Peter Rice, Toby Emmerich and the Hollowing Out of Hollywood’s C-Suites

·5-min read

It’s getting kind of quiet here in Hollywood. As one merger follows another, each one bringing with it a reorg, a restructure and lots of layoffs that help pay for it all, it is hard not to notice how empty the executive suites in the entertainment business have become.

The firing of Peter Rice last week at Disney was shocking on its own, a power play by CEO Bob Chapek who gave no reason for removing a veteran executive widely regarded as good at his job and succeeding at a difficult period for Disney. Rice was, notably, Chapek’s most potent internal competitor for the CEO job, but it leaves him jobless at what ought to be the peak of his career.

Rice is only the most prominent and unexpected exit in an Hollywood executive exodus that has included WarnerMedia CEO Jason Kilar, Warner Bro.s movie chief Toby Emmerich and his COO Carolyn Blackwood, Sony TV chief Jeff Frost, Fandango president Paul Yanover, CNN chief Jeff Zucker and even MGM studio chiefs Mike De Luca and Pam Abdy – though the latter pair just got hired at Warner Bros. Discovery.

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The exits were driven by various reasons – from mergers to COVID career fatigue and, in some cases, #MeToo – but the reality is, in most cases, there are no evident landing spots for most of these people.

“We are in a vertically integrating, consolidating industry that is going through the spin cycle. There’s a lot of fallout from that,” said one former studio chief, on condition of anonymity. “A lot of people just don’t make it through.”

A veteran studio executive who is no longer at a studio lamented the change. “Erasing that much historic memory is very, very dangerous for legacy companies,” this person warned. “It’s not about how they do their deals. It’s how they think about what they’re bringing to market.”

For the companies jettisoning executives, each person represents decades of deep experience in creating entertainment for mass audiences, shifting with the fickle winds of taste, supersizing or downsizing budgets for different kinds of platforms while building culture internally and talent relationships externally.

“The business is changing radically,” investor and analyst Rich Greenfield said when asked about the shrinking number of roles at the top. “Consolidation is not helping.”

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As if to make that point, one top studio leader turned producer said that after interviewing at Amazon Studios, it became clear that “we weren’t speaking the same language.” This executive instead raised funding and is producing projects for streaming and theatrical.

The number of jobs at the top of Hollywood has always been limited. And traditionally, when one top executive loses out on a job competition or has a couple of years with low ratings or bad box office, they are fired or transitioned into producer deals.

This was not the case with Emmerich, who had already survived multiple regime changes during his three decades at Warner Bros. He had come off of nimbly leading the studio through two brutal years of COVID closures, lockdowns, production nightmares and distribution challenges. But according to an individual with knowledge, that period took its toll, and with yet another new boss in Discovery Warner Bros. CEO David Zaslav, he wondered if the role was still right for him. Emmerich chose to take a generous five-year producing deal on the Warner lot.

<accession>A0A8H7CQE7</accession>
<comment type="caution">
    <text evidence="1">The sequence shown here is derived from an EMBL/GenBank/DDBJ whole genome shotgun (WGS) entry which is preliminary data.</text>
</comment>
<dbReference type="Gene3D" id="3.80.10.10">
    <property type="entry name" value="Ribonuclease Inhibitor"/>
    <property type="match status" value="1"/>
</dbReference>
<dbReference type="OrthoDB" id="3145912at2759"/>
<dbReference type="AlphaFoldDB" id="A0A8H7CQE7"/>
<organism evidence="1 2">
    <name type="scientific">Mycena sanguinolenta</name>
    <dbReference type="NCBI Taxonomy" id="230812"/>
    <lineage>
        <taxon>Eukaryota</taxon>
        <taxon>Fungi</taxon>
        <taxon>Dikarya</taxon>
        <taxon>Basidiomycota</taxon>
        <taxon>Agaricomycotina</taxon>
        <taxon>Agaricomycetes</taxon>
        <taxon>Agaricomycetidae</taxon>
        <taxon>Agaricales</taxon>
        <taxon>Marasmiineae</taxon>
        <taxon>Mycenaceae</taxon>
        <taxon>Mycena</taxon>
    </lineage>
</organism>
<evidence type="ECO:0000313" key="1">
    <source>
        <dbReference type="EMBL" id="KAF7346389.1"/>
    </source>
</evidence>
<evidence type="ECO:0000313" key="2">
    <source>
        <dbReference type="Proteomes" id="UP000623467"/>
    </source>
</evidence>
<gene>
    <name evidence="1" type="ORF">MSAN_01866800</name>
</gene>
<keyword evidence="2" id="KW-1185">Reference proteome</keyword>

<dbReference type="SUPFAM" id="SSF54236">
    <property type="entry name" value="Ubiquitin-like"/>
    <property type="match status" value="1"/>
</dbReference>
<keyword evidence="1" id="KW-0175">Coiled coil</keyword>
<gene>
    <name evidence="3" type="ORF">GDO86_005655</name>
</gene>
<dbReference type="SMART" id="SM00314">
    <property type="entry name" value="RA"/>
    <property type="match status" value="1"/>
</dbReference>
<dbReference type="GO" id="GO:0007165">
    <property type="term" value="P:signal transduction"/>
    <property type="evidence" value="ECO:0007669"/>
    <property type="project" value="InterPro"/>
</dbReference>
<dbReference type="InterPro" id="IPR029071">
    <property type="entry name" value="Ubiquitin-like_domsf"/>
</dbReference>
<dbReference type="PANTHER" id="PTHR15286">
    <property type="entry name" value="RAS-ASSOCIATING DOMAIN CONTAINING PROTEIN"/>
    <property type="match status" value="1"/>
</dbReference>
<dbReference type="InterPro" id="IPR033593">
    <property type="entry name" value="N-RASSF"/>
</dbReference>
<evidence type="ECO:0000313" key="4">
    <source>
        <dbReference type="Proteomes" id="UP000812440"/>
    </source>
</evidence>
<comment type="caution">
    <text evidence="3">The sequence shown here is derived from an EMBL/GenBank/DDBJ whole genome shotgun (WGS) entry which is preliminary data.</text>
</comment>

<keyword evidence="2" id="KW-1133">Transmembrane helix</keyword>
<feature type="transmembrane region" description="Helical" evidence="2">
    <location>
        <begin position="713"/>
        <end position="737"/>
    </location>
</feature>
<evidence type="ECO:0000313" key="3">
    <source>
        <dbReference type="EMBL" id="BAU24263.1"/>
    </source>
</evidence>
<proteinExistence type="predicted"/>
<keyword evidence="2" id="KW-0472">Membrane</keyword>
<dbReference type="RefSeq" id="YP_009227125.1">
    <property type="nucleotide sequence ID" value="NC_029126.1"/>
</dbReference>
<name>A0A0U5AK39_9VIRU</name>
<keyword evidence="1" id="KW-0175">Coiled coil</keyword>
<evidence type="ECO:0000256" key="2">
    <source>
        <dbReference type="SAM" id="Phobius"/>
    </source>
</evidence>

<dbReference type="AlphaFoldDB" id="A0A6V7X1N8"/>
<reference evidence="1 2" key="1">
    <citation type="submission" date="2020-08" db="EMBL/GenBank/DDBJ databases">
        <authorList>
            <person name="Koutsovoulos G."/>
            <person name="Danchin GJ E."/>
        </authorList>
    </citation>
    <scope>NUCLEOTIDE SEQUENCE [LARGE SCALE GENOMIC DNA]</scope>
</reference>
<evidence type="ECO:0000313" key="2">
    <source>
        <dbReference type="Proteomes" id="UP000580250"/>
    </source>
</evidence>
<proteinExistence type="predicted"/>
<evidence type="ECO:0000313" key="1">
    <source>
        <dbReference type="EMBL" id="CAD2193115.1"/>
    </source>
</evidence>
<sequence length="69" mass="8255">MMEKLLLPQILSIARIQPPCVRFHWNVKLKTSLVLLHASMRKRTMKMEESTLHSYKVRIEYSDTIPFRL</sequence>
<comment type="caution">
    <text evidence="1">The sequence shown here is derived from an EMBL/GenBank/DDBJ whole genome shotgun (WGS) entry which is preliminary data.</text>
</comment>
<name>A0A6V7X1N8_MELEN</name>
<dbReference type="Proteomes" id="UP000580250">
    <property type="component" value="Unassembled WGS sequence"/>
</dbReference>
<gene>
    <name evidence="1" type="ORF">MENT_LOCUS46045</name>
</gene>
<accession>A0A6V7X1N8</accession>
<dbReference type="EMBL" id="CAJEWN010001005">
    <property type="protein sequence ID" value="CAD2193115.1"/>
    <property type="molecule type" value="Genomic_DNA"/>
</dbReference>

That was not the case with Kilar, who helped launch Hulu before getting the plum role leading WarnerMedia — and then lasted all of two years when Discovery completed its takeover earlier this year. He has yet to land a new role. And that’s also not the case with Rice, who is known to have been “blindsided” by the firing, as we reported last week. Rice was demonstrably devastated to lose a role he loved, a sentiment that came through in an emotional goodbye note to his staff.

Rice spent most of his career at Fox before Disney acquired most of its film and TV assets three years ago. While the slimmed-down Fox Corp. might seem a natural landing place, an individual with knowledge of his thinking said Rice is not eager to return to a smaller company now dominated by the partisan Fox News.

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But the choices are diminished if he eventually looks for another executive gig. After all, most industry observers believe that Paramount, Sony and Lionsgate will be consolidated — meaning, sold — in the next few years. Which will, in turn, mean more reduction of top roles.

“The guys at Paramount know they are living on borrowed time,” the former studio chief said. As for the streamers, this person added, “There would be roles for these executives, but I’m not sure the streaming companies have the humility to know what those individuals can teach them.”


Among a half-dozen industry insiders to whom I spoke, most agree that talented individuals like Rice will find an interesting path, even if there doesn’t seem to be a studio job that fits his experience and ambition. But that also means Rice has to create that path for himself. The same, potentially, is true for Kilar.

Meanwhile, the full-sweep housecleaning at the top of Warner Bros. Discovery has raised questions among some longtime experts, with one executive describing the wholesale change as “alarming.” Still, it is the shareholders who will ultimately judge the results of Zaslav’s decision-making.

“I don’t think the sweeping move of Zaslav replacing everyone with his people serves anyone well – including the new people,” one observer said. “In his shoes, I’d have kept some top people who were successful.”

That’s not how it’s going in the new Hollywood.

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